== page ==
These considerations seem to me to demand a nontemporal deity, eternal without time. Further, as a minimum requirement, change demands time. So redemption is the eternal approach of the Father, not something he scratched his head over when Adam fell. This much fits your insistence that the staurocentric approach involves evolution from the time of creation. So this is the Father's eternal state. Jesus, the Son of God, lived and died in time, so he felt the nails and abandonment in time. Our Lord said that there were things he did not know, so omniscience must be part of what was left behind as he emptied himself. So I infer that he had temporal restrictions like the ones we face in what he know. Put together, I do not know how the temporal knowledge of the Son and the eternal knowledge of the Father jibed. I think it incomprehensible to us, part of the mystery of the Trinity. I'll revise this when you give the clear explanation I indicated at the start.

  On Thu, 24 Nov 2005 21:34:53 -0500 "George Murphy" <> writes:
    Dave -

    The full statement that I made, which you say you don't hold, was, "you have the strange result that the divine person suffers but the divine nature of which that person is one hypostasis doesn't." Do I understand you to be saying below that the the divine nature suffers eternally - i.e., timelessly? If so, this seems like a strange claim. One common objection to the idea of a genuine suffering of God is that it would require God to be mutable. & while with your view it's reasonable to say that the eternal God y takes into account things that happen in the world (e.g., prayer) without himself changing, to say that God in any sense suffers seems to have no connection with the sense of the word that we use when we say, e.g., "Jesus suffered."

    & if the divine nature can suffer in some way in your view, why the objection to the idea that the Father suffers?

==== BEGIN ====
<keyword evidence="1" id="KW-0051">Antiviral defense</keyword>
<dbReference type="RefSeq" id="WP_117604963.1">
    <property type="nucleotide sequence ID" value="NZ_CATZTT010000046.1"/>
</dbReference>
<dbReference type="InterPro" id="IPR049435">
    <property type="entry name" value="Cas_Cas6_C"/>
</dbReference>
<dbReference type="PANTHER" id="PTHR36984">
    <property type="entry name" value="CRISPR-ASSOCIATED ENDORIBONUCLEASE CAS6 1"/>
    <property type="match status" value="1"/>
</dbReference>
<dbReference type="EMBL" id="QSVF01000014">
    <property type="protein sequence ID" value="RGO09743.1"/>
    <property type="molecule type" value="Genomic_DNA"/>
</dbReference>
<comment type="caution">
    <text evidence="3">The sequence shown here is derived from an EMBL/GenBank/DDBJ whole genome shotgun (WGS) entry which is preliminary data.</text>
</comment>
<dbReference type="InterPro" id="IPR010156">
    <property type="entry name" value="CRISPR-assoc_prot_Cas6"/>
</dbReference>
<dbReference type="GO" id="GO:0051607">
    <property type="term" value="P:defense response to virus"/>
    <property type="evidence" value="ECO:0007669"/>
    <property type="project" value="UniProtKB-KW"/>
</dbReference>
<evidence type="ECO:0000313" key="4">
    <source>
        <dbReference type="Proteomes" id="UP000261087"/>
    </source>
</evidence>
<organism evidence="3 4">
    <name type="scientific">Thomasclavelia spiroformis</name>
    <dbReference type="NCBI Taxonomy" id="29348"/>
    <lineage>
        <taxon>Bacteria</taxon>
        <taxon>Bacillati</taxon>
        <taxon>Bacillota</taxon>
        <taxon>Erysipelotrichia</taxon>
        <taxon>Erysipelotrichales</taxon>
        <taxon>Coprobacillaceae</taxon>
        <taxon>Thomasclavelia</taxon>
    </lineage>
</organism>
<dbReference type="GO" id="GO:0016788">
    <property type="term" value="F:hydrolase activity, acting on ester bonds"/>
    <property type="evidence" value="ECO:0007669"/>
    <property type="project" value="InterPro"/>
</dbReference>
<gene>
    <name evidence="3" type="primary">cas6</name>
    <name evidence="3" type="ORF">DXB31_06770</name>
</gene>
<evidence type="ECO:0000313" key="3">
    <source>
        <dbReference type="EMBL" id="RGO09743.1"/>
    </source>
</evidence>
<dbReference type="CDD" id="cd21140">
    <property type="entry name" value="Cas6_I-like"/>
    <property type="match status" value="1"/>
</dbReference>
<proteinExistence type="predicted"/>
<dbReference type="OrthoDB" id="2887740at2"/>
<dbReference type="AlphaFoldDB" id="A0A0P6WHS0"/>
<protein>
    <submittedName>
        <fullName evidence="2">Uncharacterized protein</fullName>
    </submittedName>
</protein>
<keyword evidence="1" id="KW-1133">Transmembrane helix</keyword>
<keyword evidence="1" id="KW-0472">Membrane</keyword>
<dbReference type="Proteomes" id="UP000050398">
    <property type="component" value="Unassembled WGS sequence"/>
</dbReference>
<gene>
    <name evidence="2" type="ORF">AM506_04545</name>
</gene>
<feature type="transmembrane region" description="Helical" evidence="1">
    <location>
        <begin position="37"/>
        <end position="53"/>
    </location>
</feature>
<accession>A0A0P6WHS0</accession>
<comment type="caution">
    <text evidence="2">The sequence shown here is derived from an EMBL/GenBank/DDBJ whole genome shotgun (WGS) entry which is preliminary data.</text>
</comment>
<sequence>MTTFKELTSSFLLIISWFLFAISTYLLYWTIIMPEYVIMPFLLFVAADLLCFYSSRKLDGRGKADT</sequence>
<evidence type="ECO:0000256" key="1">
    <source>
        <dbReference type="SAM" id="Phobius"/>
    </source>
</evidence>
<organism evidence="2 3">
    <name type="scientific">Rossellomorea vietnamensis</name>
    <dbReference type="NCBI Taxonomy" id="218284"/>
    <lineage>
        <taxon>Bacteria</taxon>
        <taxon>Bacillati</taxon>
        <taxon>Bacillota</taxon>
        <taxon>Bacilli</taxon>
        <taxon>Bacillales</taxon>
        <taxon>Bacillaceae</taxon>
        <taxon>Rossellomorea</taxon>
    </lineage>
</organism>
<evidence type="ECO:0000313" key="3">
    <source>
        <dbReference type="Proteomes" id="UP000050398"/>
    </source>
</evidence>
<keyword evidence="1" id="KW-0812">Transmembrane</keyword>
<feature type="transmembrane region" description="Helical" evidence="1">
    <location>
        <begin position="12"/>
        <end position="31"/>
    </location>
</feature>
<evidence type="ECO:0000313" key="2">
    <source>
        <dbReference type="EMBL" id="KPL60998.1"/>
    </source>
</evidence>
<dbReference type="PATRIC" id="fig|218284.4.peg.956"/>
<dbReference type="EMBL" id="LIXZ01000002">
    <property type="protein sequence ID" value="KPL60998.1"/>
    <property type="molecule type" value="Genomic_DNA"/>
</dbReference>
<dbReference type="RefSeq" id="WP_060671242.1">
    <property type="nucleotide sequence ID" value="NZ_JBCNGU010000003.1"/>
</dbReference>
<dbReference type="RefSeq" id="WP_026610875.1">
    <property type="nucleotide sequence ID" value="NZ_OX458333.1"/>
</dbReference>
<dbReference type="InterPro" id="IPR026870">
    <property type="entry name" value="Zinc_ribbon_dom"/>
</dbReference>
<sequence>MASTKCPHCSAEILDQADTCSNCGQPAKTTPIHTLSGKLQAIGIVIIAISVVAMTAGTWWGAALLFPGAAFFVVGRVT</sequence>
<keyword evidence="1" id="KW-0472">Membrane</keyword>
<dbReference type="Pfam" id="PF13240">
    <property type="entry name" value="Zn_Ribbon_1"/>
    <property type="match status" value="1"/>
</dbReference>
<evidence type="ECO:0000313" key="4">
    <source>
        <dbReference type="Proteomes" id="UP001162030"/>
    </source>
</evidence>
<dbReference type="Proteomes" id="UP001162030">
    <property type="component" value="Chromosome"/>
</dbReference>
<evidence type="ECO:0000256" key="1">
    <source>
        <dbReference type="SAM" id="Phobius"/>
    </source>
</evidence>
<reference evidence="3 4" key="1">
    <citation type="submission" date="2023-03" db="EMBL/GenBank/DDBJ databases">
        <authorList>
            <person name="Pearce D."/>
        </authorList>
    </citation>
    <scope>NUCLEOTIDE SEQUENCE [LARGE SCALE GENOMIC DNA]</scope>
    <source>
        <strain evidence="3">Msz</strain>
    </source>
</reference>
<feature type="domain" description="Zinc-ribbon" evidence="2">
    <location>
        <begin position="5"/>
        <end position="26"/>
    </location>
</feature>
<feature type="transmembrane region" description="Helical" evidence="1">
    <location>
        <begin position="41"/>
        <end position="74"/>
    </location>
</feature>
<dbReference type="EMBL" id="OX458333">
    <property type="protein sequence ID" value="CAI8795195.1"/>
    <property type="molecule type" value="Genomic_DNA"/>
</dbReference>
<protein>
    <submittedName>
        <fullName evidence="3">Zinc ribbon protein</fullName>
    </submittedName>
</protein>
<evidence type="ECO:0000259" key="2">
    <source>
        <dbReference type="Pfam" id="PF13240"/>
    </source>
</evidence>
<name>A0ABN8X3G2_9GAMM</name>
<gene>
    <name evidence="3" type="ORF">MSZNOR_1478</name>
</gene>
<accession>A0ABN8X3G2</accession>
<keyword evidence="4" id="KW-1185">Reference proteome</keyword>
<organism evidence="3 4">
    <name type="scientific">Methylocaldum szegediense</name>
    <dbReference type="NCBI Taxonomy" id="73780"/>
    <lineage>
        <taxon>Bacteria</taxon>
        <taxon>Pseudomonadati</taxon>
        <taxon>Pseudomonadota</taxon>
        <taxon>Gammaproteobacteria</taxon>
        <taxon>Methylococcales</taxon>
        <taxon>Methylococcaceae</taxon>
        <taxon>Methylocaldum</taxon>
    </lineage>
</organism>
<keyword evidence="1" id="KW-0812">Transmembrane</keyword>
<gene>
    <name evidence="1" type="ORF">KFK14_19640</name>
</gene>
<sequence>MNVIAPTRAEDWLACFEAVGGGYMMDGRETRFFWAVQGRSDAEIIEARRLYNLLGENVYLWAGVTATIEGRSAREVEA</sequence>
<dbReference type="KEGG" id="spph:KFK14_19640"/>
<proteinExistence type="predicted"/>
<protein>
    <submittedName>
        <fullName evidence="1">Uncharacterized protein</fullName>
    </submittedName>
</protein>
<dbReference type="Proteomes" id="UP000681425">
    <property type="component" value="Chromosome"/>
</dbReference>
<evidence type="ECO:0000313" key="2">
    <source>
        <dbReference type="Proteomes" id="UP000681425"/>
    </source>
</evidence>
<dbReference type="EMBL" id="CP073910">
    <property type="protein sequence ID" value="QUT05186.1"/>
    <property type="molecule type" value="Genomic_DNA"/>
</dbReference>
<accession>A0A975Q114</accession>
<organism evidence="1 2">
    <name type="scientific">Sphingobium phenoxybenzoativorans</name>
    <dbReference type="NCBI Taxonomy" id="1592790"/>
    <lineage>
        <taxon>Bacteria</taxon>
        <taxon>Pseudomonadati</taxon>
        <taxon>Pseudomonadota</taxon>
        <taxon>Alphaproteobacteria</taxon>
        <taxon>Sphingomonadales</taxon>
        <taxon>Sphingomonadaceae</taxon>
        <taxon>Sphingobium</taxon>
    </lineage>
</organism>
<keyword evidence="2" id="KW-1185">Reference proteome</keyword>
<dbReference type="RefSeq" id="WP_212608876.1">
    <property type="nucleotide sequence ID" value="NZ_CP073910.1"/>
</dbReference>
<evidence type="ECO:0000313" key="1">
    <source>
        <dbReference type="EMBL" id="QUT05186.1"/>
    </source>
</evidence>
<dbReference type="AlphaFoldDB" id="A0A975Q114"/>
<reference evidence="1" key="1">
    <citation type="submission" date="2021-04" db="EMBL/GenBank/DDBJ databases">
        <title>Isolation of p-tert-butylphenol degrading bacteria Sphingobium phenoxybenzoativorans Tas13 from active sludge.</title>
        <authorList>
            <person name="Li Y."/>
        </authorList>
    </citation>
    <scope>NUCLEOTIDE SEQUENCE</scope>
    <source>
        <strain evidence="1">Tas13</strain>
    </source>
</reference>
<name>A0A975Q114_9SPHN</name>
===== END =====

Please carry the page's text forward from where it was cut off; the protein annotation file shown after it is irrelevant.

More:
Or am I misunderstanding you?

    In any case, you seem to hold that the only choices are that God is utterly timeless or that God is subject to the temporality of creration. But this is not true. There are certainly ways of speaking about an eternity which is temporal & which includes but transcends the world's time, as a number of modern theologians have argued. Just as one crude analogy from my own physics background, one can imagine a world with two temporal dimensions (e.g., with a line element having the signature + + + - -
    instead of the + + + - of Minkowski space-time.) Saying that there is divine temporality then need not have the terrible consequences you suggest of essentially making God into a creature.

    The critical question again, however, is christological. Is the Incarnation a merely "external work of the Trinity," like all the ordinary things God does in the world, or is it something "internal," having to do with God's own life? If the latter then the earthly history of Jesus of Nazareth, from ~4 B.C. to ~30 A.D., is part of God's experience as history. It is not simply as something God is eternally aware of on the "outside." & this only makes sense if God has a history of which that earthly history is part.

    (Note to Janice: Please note my quote marks around "internal" & "external" above. Of course these are spatial metaphors but they are well established in the theological tradition, as in the phrase operara trinitatis ad extra indivisa sunt.)

Received on Fri Dec 2 08:45:37 2005